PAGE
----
Mining bosses win – we lose
Julia Gillard’s’ deal with the mining companies cost us, on conservative estimates, $7.5 billion in extra revenue. Rapidly increasing commodity prices will cover $6 bn of that loss.
But it gets worse.
Wayne Swan admitted today that the real revenue from the proposed Resource Super Profits Tax, based on these revised commodity prices, could have been as high as $24 billion.
Assuming his $10.5 billion estimate for revenue to be collected from the revised mining tax is accurate – I think it is an overestimate by a few billion - the Government will forgo up to almost $14 billion in revenue from the mining maggots to keep them quiet in the run up to an election.
To put this in perspective, our education spending (excluding the stimulus money) is about $28 billion. The Government gives the states over $14 billion for health care.
A denticare system providing free dental care to those hundreds of thousands of Australians in need, and rejected by Labor’s health minister as too expensive, would have cost, on her estimates, $4 billion.
We waste about $26 billion on defence spending. Add the $14 billion in mining tax given away and you get a $40 billion a year bonanza to fund desperately needed social services and spending on health, education, transport, aboriginal disadvantage, pensioners.
Imagine what could have been done to address climate change and create green jobs.
And what do we get? A complete squib to a few filthy rich mining companies.
But Gillard didn’t have the political guts to take on the mining maggots and their power and their lies. She capitulated to them, and this will be the stamp of her Government – a Labor Government that rules for sectional interests of capital.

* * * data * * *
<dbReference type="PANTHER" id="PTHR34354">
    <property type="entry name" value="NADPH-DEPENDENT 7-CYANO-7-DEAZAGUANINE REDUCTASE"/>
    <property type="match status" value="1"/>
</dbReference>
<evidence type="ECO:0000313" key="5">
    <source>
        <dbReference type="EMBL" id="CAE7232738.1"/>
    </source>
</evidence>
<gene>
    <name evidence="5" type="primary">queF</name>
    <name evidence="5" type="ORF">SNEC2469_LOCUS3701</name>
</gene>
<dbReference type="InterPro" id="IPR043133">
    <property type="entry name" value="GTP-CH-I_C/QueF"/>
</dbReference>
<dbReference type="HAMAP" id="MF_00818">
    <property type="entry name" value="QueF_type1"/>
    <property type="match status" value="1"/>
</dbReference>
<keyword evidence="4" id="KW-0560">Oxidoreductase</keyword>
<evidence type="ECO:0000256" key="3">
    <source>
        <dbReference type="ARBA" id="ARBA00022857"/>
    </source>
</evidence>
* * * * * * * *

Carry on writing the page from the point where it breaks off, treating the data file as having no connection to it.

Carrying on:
This is possibly a historic change for the ALP which in the past has ruled for capital against the interests of particular capitalists when the needs of the system as a whole demanded it. Certainly the company tax cut was an attempt to divert super profits from one section of the bourgeoisie to the rest for the benefit of all capitalists.
With the backdown on the Resource Super Profits Tax and capitulation to a group of noisy and powerful mining companies it may be that Labor has abandoned one of its main roles in Government and truly become just a mirror of the Liberals.
In all likelihood if Labor is re-elected the 2011 Budget will be a shocker, with attacks on all areas of social spending to show the bosses the ALP does really rule for them.
$14 billion for the mining bosses, nothing for those in need; it shows you where Labor’s priorities lie and who they rule for.